Visit with Grandpa

Last fall my Mom and I had discussed visiting my Grandpa during the holidays. However, when she became sick due to a staph infection we had to delay our plans until she was back to her old active self. This past Friday we made the seven-hour trek to Clarksburg, WV which turned into a nine-hour drive along beautiful, curvy, scenic routes through a few quaint towns.

While still in North Carolina we passed Baldwin Beef, who raise natural grass-fed beef, on Hwy 86. We were surprised by the number of baby moo cows in the large pastures as we zoomed by.

Once in Virginia we stopped at the very cute and clean Paint Bank General Store.

They had the best restrooms along our route to Grandpas house. We discussed stopping by there on our way home so we could knit while sitting in the rocking chairs on the front porch. Across the way was The Depot Lodge, which peaked our interest for a future stay.

We came across Old Sweet Springs a resort and spa supposedly designed by Thomas Jefferson and established in 1792.

The history of the site intrigues me. It seems a couple purchased the property with intentions to reintroduce it as a resort and spa, but the site was in such disrepair it didn’t look like any work was currently being done.

I can only assume the economy had something to do with the delay. Hopefully they’ll find renewed passion and funds to bring life back into such a wonderful setting and historic gem.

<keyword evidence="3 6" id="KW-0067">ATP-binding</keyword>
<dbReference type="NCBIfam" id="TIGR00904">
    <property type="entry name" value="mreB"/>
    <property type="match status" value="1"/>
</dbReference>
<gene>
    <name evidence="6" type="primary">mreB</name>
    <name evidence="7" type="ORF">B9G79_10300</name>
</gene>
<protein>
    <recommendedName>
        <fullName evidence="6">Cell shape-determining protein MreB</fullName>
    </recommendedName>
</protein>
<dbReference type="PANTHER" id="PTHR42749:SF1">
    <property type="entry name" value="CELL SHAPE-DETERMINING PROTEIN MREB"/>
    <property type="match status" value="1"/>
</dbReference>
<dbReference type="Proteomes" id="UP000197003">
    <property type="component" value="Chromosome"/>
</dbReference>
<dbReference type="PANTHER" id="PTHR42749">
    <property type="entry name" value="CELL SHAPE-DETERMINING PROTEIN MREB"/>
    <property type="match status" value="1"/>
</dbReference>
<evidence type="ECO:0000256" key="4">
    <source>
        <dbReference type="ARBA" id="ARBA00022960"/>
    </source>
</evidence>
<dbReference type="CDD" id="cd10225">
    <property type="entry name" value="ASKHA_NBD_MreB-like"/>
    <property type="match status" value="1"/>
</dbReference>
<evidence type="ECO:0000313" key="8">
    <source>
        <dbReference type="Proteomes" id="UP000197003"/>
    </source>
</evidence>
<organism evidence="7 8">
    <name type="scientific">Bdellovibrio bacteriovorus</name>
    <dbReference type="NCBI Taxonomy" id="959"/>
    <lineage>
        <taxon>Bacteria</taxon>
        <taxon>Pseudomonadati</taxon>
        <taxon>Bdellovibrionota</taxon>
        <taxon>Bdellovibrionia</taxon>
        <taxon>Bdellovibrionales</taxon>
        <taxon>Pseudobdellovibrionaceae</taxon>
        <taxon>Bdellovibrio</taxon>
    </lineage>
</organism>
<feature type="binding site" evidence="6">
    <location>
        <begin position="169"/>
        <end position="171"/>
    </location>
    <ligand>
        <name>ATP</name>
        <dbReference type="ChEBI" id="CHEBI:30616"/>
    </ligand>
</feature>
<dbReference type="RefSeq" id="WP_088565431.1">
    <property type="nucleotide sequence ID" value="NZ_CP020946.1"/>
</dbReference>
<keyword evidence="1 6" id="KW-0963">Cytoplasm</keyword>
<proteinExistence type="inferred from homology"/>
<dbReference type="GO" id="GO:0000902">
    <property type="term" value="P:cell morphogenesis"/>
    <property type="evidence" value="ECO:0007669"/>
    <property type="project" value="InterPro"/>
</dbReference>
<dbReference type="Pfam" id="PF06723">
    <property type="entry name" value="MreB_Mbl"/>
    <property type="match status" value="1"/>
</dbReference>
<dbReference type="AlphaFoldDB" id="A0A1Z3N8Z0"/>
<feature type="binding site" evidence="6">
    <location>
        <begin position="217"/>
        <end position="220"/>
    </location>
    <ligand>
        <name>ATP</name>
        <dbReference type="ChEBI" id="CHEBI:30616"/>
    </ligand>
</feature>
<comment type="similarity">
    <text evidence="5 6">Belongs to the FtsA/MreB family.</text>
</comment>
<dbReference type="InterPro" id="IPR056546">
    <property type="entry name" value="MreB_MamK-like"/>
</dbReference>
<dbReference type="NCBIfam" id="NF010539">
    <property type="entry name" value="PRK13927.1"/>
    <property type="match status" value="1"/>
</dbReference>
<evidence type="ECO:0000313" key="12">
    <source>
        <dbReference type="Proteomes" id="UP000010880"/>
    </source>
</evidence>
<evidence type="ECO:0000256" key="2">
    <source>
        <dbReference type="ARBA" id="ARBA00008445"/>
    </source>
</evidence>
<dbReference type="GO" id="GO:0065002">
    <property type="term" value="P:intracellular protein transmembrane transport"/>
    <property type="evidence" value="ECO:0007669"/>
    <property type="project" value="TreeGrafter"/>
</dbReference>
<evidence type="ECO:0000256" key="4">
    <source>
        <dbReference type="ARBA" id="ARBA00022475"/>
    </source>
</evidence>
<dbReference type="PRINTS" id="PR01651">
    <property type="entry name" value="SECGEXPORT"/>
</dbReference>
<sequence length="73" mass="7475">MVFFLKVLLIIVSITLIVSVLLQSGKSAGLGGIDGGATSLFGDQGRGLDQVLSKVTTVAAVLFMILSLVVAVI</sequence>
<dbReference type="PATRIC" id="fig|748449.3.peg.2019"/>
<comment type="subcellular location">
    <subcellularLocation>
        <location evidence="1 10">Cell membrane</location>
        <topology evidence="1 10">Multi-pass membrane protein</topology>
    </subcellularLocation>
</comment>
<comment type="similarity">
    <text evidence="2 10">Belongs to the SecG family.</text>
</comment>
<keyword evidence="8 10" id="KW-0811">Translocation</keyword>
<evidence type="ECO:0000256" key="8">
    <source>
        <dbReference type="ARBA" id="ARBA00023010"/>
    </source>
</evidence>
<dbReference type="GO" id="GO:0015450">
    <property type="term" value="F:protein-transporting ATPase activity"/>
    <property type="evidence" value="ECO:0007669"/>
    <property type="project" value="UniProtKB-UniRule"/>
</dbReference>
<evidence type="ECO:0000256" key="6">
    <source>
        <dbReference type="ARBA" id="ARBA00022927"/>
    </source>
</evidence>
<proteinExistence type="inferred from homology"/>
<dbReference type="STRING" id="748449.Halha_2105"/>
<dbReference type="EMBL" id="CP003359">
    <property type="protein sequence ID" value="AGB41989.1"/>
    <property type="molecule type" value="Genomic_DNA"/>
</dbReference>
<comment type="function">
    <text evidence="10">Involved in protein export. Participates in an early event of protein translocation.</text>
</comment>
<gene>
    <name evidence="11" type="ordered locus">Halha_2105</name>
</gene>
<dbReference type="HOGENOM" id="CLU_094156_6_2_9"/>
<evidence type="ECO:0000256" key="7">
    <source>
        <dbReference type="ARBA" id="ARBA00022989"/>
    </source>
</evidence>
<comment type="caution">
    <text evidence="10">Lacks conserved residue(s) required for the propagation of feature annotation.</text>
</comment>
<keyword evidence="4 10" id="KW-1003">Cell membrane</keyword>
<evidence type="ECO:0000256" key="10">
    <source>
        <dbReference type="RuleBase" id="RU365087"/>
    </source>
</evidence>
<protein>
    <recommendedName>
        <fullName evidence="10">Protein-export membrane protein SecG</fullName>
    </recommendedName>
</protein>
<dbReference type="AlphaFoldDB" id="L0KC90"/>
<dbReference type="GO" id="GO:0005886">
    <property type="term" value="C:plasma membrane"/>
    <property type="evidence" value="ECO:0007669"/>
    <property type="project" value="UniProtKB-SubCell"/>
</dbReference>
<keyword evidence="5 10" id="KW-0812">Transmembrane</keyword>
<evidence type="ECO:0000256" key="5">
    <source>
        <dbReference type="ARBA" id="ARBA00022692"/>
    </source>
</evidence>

On Saturday, my mom, Aunt Vickie, Grandpa and I made the hour drive from Clarksburg to Arthurdale, another historic gem, to attend the New Deal Festival.

Per the New Deal Festival About page: Arthurdale was founded in 1933 as the nation’s first New Deal Subsistence Homestead Community by President Franklin D. Roosevelt’s administration. The community provided jobs, education, and modern housing for impoverished, unemployed miners living in destitute coal camps in West Virginia. It also served as a laboratory for new educational, industrial, and farming techniques.

The festival included a little something for everyone: old cars, trucks and tractors, historic sites to tour, crafts and live music. Grandpa loves old trucks from the 30s and 40s so we took our time admiring the various makes and models.

While walking through the craft market I watched Molly Hunt spin fiber with her Lendrum spinning wheel.

We explored five of the six historic buildings including the Esso gas station and shop, and inn where a quilt show was taking place.

Mom and I left early Sunday morning for the long trip home, which ended up taking us about 10 hours since we took a longer scenic route. What a great trip. Love ya Gramps!

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